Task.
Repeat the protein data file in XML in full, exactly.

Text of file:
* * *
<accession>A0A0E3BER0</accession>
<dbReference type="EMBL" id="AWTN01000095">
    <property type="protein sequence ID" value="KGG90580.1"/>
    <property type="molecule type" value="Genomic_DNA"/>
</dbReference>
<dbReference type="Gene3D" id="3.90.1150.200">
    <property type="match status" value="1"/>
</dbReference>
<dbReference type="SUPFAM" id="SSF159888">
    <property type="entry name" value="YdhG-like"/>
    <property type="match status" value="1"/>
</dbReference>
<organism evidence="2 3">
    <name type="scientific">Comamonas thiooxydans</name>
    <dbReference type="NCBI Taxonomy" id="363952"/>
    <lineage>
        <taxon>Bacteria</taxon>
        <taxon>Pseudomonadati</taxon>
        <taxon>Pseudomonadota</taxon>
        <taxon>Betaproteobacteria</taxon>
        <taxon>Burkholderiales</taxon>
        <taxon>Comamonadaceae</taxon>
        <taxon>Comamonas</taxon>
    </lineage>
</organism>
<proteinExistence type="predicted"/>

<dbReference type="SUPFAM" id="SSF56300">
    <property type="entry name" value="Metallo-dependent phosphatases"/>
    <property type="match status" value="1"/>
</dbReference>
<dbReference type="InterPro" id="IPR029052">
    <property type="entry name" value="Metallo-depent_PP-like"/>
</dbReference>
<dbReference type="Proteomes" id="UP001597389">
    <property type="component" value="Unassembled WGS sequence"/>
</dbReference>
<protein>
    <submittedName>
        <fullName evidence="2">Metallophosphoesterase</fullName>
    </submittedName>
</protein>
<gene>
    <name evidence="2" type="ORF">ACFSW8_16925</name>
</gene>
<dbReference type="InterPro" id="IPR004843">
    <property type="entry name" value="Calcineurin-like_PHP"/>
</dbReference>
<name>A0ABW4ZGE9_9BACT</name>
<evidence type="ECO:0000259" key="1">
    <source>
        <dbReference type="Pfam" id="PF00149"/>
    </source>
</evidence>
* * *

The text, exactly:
<accession>A0A0E3BER0</accession>
<dbReference type="EMBL" id="AWTN01000095">
    <property type="protein sequence ID" value="KGG90580.1"/>
    <property type="molecule type" value="Genomic_DNA"/>
</dbReference>
<dbReference type="Gene3D" id="3.90.1150.200">
    <property type="match status" value="1"/>
</dbReference>
<dbReference type="SUPFAM" id="SSF159888">
    <property type="entry name" value="YdhG-like"/>
    <property type="match status" value="1"/>
</dbReference>
<organism evidence="2 3">
    <name type="scientific">Comamonas thiooxydans</name>
    <dbReference type="NCBI Taxonomy" id="363952"/>
    <lineage>
        <taxon>Bacteria</taxon>
        <taxon>Pseudomonadati</taxon>
        <taxon>Pseudomonadota</taxon>
        <taxon>Betaproteobacteria</taxon>
        <taxon>Burkholderiales</taxon>
        <taxon>Comamonadaceae</taxon>
        <taxon>Comamonas</taxon>
    </lineage>
</organism>
<proteinExistence type="predicted"/>

<dbReference type="SUPFAM" id="SSF56300">
    <property type="entry name" value="Metallo-dependent phosphatases"/>
    <property type="match status" value="1"/>
</dbReference>
<dbReference type="InterPro" id="IPR029052">
    <property type="entry name" value="Metallo-depent_PP-like"/>
</dbReference>
<dbReference type="Proteomes" id="UP001597389">
    <property type="component" value="Unassembled WGS sequence"/>
</dbReference>
<protein>
    <submittedName>
        <fullName evidence="2">Metallophosphoesterase</fullName>
    </submittedName>
</protein>
<gene>
    <name evidence="2" type="ORF">ACFSW8_16925</name>
</gene>
<dbReference type="InterPro" id="IPR004843">
    <property type="entry name" value="Calcineurin-like_PHP"/>
</dbReference>
<name>A0ABW4ZGE9_9BACT</name>
<evidence type="ECO:0000259" key="1">
    <source>
        <dbReference type="Pfam" id="PF00149"/>
    </source>
</evidence>